Virginia Storyteller Wayne Jordan

I have an abiding love for the Blue Ridge Mountains. Although I was born in Washington, DC, both sides of my family were from the hills of Western North Carolina. During the Great Depression, my grandparents moved their families to Washington, seeking work. My parents met and married there. My home life centered around family gatherings, where I heard stories of my Scots-Irish ancestors and other Blue Ridge tales.

My paternal grandmother, Thetus (aka “Mama Pete”) worked for the Baltimore-Ohio Railroad and got to travel free. Each summer from the mid-1950s through the mid-1960s, she would take me to “Carolina” to visit relatives. I stayed at my great-grandmother’s cabin, sleeping in a feather bed and using the outhouse in the backyard. That was quite an adjustment for this city boy. When asked why she didn’t have an indoor toilet, she said she wouldn’t have one of those stinky things in her house.

I helped G-Grandma collect eggs each morning and work in the garden. We ate a lot of biscuits and cornbread, chicken, grits, and whatever came out of the garden. A new treat for me (it tasted good, but I had no idea what it was) was chitterlings (chitlins). When it came to hogs, Blue Ridge Mountain families used “everything but the oink.” Nothing went to waste.

It was a great way to grow up. My wife, Jill, and I raised our family in Maryland. We owned and operated a piano shop in Annapolis. When I retired, we moved to Southwest Virginia, and we now reside in Galax, the “World Capital of Old-Time Mountain Music.” We are here for the duration. We love it here.

Some Photos Of My Blue Ridge Mountain Ancestors

Allen Tsang

“Wayne is a very dynamic person with exceptional speaking skills. He conveys his message well, captivates the audience, and provides interesting and relevant research data to support his topics. He would make an excellent presenter/speaker on any subject he chooses to research and speak on. On a personal level, he is very candid, forthcoming and is extremely willing to help at a moment’s notice. His ability to win multiple speaking awards at Toastmasters speaks for itself. Allen Tsang, Negotiation Coach

About Wayne Jordan’s Storytelling

Amusing. Comical. Witty. Chucklesome. Chucklesome? Yes, that word, too, has been used to describe my stories. Over the years, I’ve learned to craft stories with humor, insight, and surprises. I strive to capture the imaginations of my listeners and readers, engage their curiosity, and leave them smiling.

I’ve spent most of my life entertaining audiences as a musician, actor, radio disc jockey, auctioneer, and Toastmaster. I make my living as a writer and editor. Taken together, these activities might indicate that I can’t keep a job. Or that I have lots of stories to tell.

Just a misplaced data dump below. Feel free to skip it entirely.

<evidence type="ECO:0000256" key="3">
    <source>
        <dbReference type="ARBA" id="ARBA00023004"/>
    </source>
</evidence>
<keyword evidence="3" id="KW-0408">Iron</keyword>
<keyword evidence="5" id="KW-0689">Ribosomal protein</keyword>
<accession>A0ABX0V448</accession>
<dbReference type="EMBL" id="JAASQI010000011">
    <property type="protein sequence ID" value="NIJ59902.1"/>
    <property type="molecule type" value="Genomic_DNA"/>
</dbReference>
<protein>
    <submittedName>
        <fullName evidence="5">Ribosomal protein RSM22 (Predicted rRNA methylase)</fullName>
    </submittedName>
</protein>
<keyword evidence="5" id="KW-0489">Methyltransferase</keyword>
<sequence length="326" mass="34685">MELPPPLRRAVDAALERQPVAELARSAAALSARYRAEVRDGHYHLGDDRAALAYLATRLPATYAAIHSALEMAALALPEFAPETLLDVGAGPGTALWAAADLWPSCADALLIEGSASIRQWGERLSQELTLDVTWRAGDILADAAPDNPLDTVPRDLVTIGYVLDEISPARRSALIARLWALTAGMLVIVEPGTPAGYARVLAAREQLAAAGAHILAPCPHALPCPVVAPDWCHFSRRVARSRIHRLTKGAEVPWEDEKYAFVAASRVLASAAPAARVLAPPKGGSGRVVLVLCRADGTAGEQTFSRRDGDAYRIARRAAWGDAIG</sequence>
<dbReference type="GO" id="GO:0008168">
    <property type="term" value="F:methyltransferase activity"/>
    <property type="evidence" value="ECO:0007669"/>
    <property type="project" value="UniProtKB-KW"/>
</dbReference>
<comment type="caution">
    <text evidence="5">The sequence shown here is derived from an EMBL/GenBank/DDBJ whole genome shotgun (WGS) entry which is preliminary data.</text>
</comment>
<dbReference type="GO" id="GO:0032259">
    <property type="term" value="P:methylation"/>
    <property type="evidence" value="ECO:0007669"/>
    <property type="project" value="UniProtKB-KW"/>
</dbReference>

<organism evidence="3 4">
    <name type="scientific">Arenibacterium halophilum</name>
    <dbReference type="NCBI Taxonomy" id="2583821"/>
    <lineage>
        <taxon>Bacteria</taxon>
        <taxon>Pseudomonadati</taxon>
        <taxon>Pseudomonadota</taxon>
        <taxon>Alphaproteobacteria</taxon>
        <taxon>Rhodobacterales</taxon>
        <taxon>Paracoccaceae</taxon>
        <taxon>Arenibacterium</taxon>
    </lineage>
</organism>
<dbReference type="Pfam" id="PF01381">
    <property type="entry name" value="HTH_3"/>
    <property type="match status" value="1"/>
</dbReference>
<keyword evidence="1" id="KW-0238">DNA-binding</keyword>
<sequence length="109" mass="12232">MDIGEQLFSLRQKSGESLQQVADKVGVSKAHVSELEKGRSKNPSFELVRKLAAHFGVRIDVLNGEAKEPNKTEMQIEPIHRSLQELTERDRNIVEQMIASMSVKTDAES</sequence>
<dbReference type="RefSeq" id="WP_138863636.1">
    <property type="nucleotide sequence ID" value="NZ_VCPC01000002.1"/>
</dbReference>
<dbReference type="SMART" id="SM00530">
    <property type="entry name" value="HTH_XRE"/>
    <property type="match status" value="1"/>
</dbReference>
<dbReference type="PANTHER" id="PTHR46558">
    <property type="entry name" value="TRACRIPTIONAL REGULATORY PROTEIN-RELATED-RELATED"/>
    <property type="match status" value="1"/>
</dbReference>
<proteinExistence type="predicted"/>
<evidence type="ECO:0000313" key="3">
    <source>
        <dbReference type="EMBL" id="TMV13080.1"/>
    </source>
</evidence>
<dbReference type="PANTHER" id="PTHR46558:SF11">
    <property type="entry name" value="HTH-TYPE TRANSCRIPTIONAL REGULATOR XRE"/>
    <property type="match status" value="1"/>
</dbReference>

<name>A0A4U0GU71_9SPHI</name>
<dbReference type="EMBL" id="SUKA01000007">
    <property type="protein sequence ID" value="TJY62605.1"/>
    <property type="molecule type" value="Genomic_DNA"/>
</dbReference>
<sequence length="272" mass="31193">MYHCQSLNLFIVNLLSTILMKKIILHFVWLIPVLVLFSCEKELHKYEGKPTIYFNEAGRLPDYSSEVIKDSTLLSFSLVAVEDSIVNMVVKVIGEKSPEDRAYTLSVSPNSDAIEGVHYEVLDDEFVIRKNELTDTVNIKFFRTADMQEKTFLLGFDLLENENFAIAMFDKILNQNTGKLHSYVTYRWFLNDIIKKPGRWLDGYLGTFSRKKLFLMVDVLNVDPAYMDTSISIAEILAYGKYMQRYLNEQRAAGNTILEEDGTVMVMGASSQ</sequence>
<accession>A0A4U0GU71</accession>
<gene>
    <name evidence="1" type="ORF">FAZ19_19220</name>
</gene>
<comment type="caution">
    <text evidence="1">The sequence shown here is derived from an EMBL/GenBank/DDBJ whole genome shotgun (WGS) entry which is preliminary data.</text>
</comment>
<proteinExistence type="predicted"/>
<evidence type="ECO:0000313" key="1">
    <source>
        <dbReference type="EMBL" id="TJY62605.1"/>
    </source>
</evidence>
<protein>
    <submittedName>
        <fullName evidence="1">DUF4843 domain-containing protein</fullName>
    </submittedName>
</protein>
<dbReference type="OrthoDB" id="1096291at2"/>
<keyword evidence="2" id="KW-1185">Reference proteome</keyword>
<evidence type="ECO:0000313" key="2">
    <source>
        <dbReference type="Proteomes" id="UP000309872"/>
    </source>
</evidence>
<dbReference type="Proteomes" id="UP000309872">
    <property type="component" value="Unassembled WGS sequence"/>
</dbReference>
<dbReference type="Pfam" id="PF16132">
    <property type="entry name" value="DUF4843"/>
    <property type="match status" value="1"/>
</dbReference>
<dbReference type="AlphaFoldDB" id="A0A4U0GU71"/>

I am no stranger to audiences. In fact, my stories are built with audiences in mind: Who will attend the event (read the story, listen to the podcast)? What are their interests, aspirations, and backgrounds? Why are they here? How should they feel when they leave? Entertained? Informed? Inspired?

If you would like to discuss your project or event, drop me an email, and we will discuss your needs. No commitment, just conversation. If we aren’t on the same page, we will agree to part ways, no harm, no foul. Otherwise, we will get the job done.

A Glimpse of Wayne Jordan’s Storytelling Activities

childrens museum of richmond
I love to watch children’s faces light up as I tell tales

Wayne shares a tale at the Blue Ridge Story Space in Floyd, VA. The theme for the month was “things we save.” In this Tall Tale, Wayne saves the universe.

flyer for galax stories and strings 2023
2023: I organized the first storytelling festival in Galax, VA
Alleghany Highlands Storyfest 2023
the 2023 Alleghany Highlands Storyfest
Christmas storytelling
Christmas Storytelling at the Rex Theater in Galax, VA
Wayne Jordan at meadows of Dan, VA
Wayne Jordan at Meadows of Dan, VA

A clip from my story at the Rex Theater in Galax, VA on Dec 9, 2023. A reimagining of Dickens’ A Christmas Carol titled Scrooge’s Christmas Ghost Train. The story places Ebenezer Scrooge’s great-grandnephew Ben in Southwest Virginia between 1859 and 1924. Ben, like his uncle Ebenezer, has become an embittered old moneylender and must learn the same lessons Ebenezer did. Rather than visits from three Christmas ghosts, Ben rides the Ghost Train. This is the “Patch Town” scene.

Wayne tells a personal story at the Blue Ridge Story Space at the June Bug Center in Floyd, VA.

Let’s Have A Conversation

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Contact Wayne